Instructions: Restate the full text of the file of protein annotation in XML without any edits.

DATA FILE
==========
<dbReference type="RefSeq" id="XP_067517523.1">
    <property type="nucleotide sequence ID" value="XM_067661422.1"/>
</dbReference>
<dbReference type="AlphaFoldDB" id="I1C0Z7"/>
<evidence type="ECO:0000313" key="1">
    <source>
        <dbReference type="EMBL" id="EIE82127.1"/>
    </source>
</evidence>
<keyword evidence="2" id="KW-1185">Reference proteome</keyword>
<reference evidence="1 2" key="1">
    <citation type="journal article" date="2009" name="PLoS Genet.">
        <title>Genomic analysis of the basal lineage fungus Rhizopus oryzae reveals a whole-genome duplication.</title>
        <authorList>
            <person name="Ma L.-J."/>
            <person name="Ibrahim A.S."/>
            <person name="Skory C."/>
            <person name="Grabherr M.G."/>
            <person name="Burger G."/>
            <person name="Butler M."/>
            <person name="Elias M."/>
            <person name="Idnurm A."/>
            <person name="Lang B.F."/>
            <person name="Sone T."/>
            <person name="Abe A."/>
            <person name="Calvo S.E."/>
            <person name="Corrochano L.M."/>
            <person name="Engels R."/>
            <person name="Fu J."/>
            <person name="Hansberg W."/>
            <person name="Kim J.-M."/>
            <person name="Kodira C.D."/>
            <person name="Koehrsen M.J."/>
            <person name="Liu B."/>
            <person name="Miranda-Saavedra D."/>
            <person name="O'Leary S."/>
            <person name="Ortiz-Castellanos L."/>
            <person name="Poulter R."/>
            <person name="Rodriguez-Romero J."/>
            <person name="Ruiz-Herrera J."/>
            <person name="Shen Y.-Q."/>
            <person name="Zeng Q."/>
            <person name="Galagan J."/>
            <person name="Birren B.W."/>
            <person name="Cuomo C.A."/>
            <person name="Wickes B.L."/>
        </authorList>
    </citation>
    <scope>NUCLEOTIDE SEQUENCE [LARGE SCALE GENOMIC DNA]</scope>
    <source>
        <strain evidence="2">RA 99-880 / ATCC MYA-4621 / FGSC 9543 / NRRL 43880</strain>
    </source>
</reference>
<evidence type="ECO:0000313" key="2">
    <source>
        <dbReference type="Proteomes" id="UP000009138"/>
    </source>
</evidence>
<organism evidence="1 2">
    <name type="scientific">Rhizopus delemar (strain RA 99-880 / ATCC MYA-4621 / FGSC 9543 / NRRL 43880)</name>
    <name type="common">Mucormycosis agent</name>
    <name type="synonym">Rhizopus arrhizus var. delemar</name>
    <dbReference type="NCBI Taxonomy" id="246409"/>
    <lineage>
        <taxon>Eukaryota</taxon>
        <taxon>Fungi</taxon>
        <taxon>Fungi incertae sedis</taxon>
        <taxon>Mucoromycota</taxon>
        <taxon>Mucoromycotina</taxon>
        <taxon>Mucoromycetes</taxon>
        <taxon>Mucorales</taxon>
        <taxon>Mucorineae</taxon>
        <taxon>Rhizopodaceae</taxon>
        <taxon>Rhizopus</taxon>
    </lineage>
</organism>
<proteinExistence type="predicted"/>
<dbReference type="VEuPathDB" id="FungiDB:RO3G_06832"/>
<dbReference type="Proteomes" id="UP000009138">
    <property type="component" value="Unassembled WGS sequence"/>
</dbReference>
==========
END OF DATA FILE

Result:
<dbReference type="RefSeq" id="XP_067517523.1">
    <property type="nucleotide sequence ID" value="XM_067661422.1"/>
</dbReference>
<dbReference type="AlphaFoldDB" id="I1C0Z7"/>
<evidence type="ECO:0000313" key="1">
    <source>
        <dbReference type="EMBL" id="EIE82127.1"/>
    </source>
</evidence>
<keyword evidence="2" id="KW-1185">Reference proteome</keyword>
<reference evidence="1 2" key="1">
    <citation type="journal article" date="2009" name="PLoS Genet.">
        <title>Genomic analysis of the basal lineage fungus Rhizopus oryzae reveals a whole-genome duplication.</title>
        <authorList>
            <person name="Ma L.-J."/>
            <person name="Ibrahim A.S."/>
            <person name="Skory C."/>
            <person name="Grabherr M.G."/>
            <person name="Burger G."/>
            <person name="Butler M."/>
            <person name="Elias M."/>
            <person name="Idnurm A."/>
            <person name="Lang B.F."/>
            <person name="Sone T."/>
            <person name="Abe A."/>
            <person name="Calvo S.E."/>
            <person name="Corrochano L.M."/>
            <person name="Engels R."/>
            <person name="Fu J."/>
            <person name="Hansberg W."/>
            <person name="Kim J.-M."/>
            <person name="Kodira C.D."/>
            <person name="Koehrsen M.J."/>
            <person name="Liu B."/>
            <person name="Miranda-Saavedra D."/>
            <person name="O'Leary S."/>
            <person name="Ortiz-Castellanos L."/>
            <person name="Poulter R."/>
            <person name="Rodriguez-Romero J."/>
            <person name="Ruiz-Herrera J."/>
            <person name="Shen Y.-Q."/>
            <person name="Zeng Q."/>
            <person name="Galagan J."/>
            <person name="Birren B.W."/>
            <person name="Cuomo C.A."/>
            <person name="Wickes B.L."/>
        </authorList>
    </citation>
    <scope>NUCLEOTIDE SEQUENCE [LARGE SCALE GENOMIC DNA]</scope>
    <source>
        <strain evidence="2">RA 99-880 / ATCC MYA-4621 / FGSC 9543 / NRRL 43880</strain>
    </source>
</reference>
<evidence type="ECO:0000313" key="2">
    <source>
        <dbReference type="Proteomes" id="UP000009138"/>
    </source>
</evidence>
<organism evidence="1 2">
    <name type="scientific">Rhizopus delemar (strain RA 99-880 / ATCC MYA-4621 / FGSC 9543 / NRRL 43880)</name>
    <name type="common">Mucormycosis agent</name>
    <name type="synonym">Rhizopus arrhizus var. delemar</name>
    <dbReference type="NCBI Taxonomy" id="246409"/>
    <lineage>
        <taxon>Eukaryota</taxon>
        <taxon>Fungi</taxon>
        <taxon>Fungi incertae sedis</taxon>
        <taxon>Mucoromycota</taxon>
        <taxon>Mucoromycotina</taxon>
        <taxon>Mucoromycetes</taxon>
        <taxon>Mucorales</taxon>
        <taxon>Mucorineae</taxon>
        <taxon>Rhizopodaceae</taxon>
        <taxon>Rhizopus</taxon>
    </lineage>
</organism>
<proteinExistence type="predicted"/>
<dbReference type="VEuPathDB" id="FungiDB:RO3G_06832"/>
<dbReference type="Proteomes" id="UP000009138">
    <property type="component" value="Unassembled WGS sequence"/>
</dbReference>